A 24-carrot solution leaves you rich in vitamin A -- and helps reduce cancer risk. You don't really have to eat 24 to get the benefits: A single carrot more than meets an average person's daily vitamin A needs, with 6mg of beta-carotene. But you can certainly eat more: Carrots are low in fat and high in fiber. Long-term studies have shown carrots to be powerful cancer fighters -- eating five or more carrots a week has been linked with a 60% reduction in risk of lung cancer.
Fitness Tip of the day: Chocolate on a diet!
Yes, you can find 25-calorie treats! The trick for dieters who get tripped up by feelings of deprivation is learning to indulge in favorites wisely rather than swearing them off entirely. If you love chocolate, a kiss has only 25 calories, compared to 270 in a chocolate bar. For many, such substitutions make them more likely to stick to a healthier eating plan. But everyone is different: If you find that "just a little" leads to a lot, stay away from temptation, at least for awhile.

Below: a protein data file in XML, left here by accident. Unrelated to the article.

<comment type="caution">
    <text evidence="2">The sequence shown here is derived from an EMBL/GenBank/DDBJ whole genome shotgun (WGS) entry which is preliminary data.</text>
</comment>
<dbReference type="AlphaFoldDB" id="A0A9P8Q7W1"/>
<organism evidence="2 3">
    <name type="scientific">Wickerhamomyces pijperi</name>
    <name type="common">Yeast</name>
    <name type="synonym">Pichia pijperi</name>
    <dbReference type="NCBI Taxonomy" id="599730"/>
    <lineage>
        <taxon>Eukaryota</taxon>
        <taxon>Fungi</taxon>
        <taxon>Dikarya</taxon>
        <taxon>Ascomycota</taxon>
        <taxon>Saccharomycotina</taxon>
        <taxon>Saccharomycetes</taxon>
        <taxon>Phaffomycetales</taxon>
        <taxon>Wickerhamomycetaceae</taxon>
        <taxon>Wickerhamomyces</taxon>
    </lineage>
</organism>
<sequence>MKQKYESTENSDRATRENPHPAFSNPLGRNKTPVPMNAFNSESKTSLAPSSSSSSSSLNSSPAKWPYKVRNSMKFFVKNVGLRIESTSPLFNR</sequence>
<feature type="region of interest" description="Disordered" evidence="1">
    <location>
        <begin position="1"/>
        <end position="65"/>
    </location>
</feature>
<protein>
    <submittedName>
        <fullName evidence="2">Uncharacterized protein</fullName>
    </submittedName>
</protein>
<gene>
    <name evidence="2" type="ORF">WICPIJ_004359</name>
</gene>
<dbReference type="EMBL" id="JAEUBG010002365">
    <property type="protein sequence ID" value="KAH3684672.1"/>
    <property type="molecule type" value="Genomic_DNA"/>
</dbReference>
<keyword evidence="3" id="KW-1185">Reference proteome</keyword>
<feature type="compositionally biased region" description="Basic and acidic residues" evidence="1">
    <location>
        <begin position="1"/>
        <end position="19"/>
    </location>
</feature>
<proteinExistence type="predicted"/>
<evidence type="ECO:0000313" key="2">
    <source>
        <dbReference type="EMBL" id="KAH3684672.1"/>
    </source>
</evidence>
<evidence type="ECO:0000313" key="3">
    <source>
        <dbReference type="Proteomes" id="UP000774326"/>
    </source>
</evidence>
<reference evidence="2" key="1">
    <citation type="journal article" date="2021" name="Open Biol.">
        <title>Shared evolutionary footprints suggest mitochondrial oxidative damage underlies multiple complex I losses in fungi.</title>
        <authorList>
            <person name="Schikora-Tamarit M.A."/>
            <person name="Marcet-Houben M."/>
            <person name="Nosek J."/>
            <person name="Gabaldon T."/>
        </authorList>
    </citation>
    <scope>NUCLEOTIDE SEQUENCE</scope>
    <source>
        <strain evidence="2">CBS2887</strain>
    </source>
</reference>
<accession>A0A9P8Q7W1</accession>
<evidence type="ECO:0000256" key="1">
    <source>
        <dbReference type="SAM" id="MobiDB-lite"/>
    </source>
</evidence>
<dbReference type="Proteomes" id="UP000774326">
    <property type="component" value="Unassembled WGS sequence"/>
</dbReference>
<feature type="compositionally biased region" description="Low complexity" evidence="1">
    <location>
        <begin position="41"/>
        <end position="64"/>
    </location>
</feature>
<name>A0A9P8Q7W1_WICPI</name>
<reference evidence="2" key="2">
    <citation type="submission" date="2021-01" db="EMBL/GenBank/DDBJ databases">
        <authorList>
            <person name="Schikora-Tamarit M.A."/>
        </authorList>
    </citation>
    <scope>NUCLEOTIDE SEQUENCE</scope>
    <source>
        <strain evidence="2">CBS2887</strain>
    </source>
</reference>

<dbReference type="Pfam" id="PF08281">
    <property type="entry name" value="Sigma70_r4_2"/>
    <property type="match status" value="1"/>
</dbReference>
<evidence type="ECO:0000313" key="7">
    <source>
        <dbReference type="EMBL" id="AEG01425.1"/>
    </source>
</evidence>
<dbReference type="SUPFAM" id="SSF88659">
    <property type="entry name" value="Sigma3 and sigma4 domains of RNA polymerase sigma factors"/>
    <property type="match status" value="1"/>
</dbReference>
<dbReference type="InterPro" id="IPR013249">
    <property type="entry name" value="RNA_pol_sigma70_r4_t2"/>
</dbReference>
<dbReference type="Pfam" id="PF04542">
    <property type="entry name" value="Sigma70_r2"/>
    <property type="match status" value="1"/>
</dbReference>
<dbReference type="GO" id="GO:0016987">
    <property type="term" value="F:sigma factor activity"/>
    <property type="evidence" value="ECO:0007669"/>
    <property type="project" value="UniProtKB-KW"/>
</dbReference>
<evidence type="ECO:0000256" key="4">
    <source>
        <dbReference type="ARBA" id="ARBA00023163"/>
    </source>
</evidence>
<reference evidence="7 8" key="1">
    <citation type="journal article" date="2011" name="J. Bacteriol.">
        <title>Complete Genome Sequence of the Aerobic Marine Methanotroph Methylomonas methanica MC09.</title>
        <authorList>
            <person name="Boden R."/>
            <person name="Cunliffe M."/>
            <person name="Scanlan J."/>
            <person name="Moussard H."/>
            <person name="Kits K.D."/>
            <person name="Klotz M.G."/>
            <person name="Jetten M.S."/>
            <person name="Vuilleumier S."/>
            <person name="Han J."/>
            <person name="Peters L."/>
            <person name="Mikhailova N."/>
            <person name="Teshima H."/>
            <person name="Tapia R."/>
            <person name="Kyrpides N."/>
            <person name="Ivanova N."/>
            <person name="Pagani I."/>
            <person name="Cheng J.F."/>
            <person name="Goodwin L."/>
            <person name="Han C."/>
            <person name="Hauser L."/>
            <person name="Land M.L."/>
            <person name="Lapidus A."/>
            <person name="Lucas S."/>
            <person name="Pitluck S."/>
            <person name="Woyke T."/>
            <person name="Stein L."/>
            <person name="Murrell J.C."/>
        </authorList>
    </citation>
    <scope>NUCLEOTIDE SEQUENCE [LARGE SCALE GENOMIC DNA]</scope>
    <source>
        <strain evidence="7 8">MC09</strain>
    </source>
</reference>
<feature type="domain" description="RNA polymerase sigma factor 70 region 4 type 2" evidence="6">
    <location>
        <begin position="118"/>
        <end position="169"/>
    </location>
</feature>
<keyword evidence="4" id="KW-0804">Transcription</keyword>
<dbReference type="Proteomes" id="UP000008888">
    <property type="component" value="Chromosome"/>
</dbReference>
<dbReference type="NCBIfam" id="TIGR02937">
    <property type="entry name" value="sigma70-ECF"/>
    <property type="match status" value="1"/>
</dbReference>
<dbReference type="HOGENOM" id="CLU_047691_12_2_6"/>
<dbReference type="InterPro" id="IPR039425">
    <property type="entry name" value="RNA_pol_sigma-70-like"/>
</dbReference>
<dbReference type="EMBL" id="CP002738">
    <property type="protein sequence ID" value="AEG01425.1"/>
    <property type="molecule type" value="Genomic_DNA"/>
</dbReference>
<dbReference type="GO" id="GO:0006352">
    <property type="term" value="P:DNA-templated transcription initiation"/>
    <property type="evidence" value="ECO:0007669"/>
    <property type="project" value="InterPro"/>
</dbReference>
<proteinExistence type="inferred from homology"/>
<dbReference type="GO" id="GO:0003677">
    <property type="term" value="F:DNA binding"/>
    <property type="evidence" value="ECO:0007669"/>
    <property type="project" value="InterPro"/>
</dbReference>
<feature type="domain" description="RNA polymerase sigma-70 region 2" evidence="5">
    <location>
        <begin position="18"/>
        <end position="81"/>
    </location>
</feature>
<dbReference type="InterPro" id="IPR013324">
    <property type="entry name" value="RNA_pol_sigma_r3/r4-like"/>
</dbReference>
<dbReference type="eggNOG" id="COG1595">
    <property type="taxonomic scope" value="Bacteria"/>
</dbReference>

FAQ of the day: If I have 4 oz. of raw meat, how much is it when cooked?
Apply these rules of thumb to convert raw quantities of meat to the cooked amount whenever you shop or review restaurant menus:
Raw meat with no bone: 4 oz. raw = 3 oz. cooked.
Raw meat with bone: 5 oz. raw = 3 oz. cooked.
Raw poultry with skin: 4 to 4 1/2 oz. = 3 oz. cooked. The extra 1/4 to 1/2 oz. accounts for the skin (which you should remove before eating to cut out lots of fat).